BioSpherix XVIVO System Made Experimental Lifesaving Medical Treatment Possible for Child Born Without a Trachea

Published: May 10, 2013

Staying up-to-date has never been simpler. Sign up for the free GenePool newsletter today!

Peoria, Illinois – An experimental man-made tracheal implant procedure to save the life of a two-year old child was successful, officials from the Children’s Hospital of Illinois and BioSpherix announced at a news conference held April 30, 2013.

Patient Hannah Warren, now 32 months old, suffered from a life-threatening condition known as tracheal agenesis, a rare congenital condition that causes the underdevelopment or absence of a trachea in newborns. According to the Hospital, Hannah – unable to breathe, talk, swallow, eat or drink on her own since birth – would have died without a trachea transplant. Before the operation, Hannah spent her entire life in a neonatal intensive care unit in Seoul, South Korea.

The Peoria medical team successfully implanted a new synthetically bioengineered trachea during the groundbreaking nine-hour operation on April 9, 2013. While the procedure has only been performed six times in the world, this was the first in the United States and the first for a small child with a congenital defect.

According to the hospital, the procedure virtually eliminates the chance of her immune system rejecting the transplant because no donor organ was used. The trachea was grown using the patient’s own cells.

“The BioSpherix XVIVO barrier isolator system for cells was the answer to our prayers. Their technology allowed us to safely build a new trachea for our patient and virtually eliminated the risk of contamination and at no cost. We are very grateful to the BioSpherix team. They put their hearts into helping fix this child,” said Dr. Mark Holterman, Professor of Surgery and Pediatrics at University of Illinois College of Medicine at Peoria and co-surgeon on Hannah’s case.

BioSpherix’s XVIVO System was crucial to the production of the engineered trachea in that it enabled doctors to manufacture Hannah’s new trachea completely within the patient surgical suite where it was implanted. The next best alternative, a Chicago-based clean room located more than 150 miles from Peoria, would have introduced a great deal of risk, requiring two just-in-time air transports of live cells and tissue. First the patient’s stem cells would have to be flown from Peoria to Chicago, and then, once produced, the sensitive man-made trachea would have to be flown back to the Children’s Hospital in Peoria.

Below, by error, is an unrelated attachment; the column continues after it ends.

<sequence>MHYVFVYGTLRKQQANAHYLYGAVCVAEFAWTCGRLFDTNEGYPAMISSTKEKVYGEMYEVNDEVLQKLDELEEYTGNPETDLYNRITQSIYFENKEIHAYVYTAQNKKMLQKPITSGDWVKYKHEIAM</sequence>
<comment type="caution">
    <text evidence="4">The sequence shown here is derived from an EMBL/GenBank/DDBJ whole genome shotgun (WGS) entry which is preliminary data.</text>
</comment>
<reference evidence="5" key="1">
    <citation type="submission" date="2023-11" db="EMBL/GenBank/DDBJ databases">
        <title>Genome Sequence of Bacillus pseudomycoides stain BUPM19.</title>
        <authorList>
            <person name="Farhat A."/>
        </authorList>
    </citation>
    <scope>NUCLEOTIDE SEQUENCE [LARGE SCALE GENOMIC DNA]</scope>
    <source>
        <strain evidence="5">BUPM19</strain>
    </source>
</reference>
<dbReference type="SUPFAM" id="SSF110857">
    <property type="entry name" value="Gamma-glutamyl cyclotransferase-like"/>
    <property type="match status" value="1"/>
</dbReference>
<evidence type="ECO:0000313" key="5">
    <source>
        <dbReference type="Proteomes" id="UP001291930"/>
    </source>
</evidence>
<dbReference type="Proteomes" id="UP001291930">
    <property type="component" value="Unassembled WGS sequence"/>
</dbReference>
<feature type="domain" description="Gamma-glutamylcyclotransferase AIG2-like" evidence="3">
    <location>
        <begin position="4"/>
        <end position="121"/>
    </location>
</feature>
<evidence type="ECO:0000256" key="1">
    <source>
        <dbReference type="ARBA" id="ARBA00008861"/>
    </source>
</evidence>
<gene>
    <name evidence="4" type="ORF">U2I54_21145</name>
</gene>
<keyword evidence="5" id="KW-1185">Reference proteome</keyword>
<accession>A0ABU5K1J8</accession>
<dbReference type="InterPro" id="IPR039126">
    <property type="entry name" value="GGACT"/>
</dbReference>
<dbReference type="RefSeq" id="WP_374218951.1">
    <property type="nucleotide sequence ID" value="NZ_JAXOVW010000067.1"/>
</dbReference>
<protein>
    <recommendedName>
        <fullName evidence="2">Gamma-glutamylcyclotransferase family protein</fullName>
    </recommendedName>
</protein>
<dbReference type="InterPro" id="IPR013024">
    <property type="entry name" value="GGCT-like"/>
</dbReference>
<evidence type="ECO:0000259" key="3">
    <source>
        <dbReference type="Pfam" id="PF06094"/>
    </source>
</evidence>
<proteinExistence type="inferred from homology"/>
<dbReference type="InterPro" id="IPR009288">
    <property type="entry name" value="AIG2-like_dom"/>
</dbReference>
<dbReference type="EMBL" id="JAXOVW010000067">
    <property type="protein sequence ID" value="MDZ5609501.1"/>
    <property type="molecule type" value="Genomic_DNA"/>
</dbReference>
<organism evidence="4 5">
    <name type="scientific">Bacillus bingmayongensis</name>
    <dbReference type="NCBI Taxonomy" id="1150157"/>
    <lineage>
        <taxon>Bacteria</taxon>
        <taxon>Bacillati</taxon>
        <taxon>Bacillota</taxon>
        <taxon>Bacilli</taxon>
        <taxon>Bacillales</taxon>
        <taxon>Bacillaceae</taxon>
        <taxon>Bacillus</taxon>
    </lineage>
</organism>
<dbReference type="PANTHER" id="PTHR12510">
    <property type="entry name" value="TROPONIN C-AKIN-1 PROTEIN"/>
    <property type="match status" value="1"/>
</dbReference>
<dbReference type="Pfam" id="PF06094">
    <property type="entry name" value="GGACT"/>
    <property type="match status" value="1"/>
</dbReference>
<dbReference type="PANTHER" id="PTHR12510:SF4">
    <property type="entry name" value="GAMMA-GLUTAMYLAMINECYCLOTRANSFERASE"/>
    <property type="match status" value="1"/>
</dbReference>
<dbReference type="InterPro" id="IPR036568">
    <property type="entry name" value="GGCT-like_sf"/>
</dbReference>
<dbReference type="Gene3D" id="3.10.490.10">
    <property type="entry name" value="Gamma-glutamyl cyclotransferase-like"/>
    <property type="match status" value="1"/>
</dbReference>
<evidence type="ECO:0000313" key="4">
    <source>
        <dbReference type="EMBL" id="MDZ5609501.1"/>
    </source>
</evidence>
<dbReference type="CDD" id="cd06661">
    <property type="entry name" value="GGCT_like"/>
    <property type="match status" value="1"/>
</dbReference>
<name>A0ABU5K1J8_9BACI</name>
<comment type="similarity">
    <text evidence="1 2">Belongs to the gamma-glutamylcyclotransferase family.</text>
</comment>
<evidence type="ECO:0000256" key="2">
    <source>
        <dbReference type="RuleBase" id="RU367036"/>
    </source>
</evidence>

“Our unique equipment enables FDA compliant cell production right in the operating room,” said Randy Yerden, owner and CEO of BioSpherix.

“This proves regenerative medicine can take place in any hospital,” Yerden continued. “Aspiring cell therapists are no longer dependent on the limited number of multi-million dollar clean rooms, usually only found in large tertiary hospitals and research centers. Now other brilliant surgeons like Dr. Holterman and his team can begin engaging in organ engineering wherever they practice.”

BioSpherix, a manufacturer of advanced biomedical laboratory equipment, donated the use of their flagship XVIVO System for the experimental procedure. XVIVO is the first and only barrier isolator cell production system optimized for cells, and aligns closely with all the latest regulatory guidance.

The system was delivered, installed and validated within weeks, an unprecedented speed in the annals of cell manufacturing facilities.

Cell therapy promises significant benefits to millions who suffer from untreatable and devastating diseases. The compact mobile XVIVO System now opens up these new therapies to virtually any clinic that gets FDA approval.

The XVIVO System offers academic, research, pharmaceutical and biotechnology organizations improved control of process, contamination and quality, and indicates the future of how all valuable cells will eventually be incubated and processed.

Using XVIVO cell production system, cells are produced in a series of flexible, modular interconnected chambers with full integration of all instruments and processing tools inside. Cells and supplies enter at one end, waste is expelled aseptically along the way, and clinical grade cell product emerges at the end of the process.

Globally, there are nearly one hundred XVIVO Systems in use today including at the Roswell Park Cancer Institute (United States), University of Bordeaux (France), Ottawa Health Research Institute (Canada), Hong Kong University (China), Euroimplant Laboratories (Poland), Cleveland Clinic Foundation (United States), University of Texas, MD Anderson Cancer Center (United States), University of Linkoping (Sweden), Queen Mary, University of London (United Kingdom), Monash University (Australia) and the University of Sao Paulo (Brazil).

About BioSpherix:

BioSpherix, Ltd., located in Lacona, NY, develops, manufactures and sells advanced laboratory and clinical equipment for the purpose of controlling and maintaining optimal conditions for mammalian cells outside the body, called “Cytocentric” cell incubation and processing equipment. Since its founding in 2001, BioSpherix, Ltd. has provided its unique enabling equipment to academic, research, pharmaceutical and biotechnology organizations throughout the world, for use in the fields of cell biology and stem cell research, cell therapy, gene therapy, clinical studies and FDA compliant cell production.

Help employers find you! Check out all the jobs and post your resume.

Back to news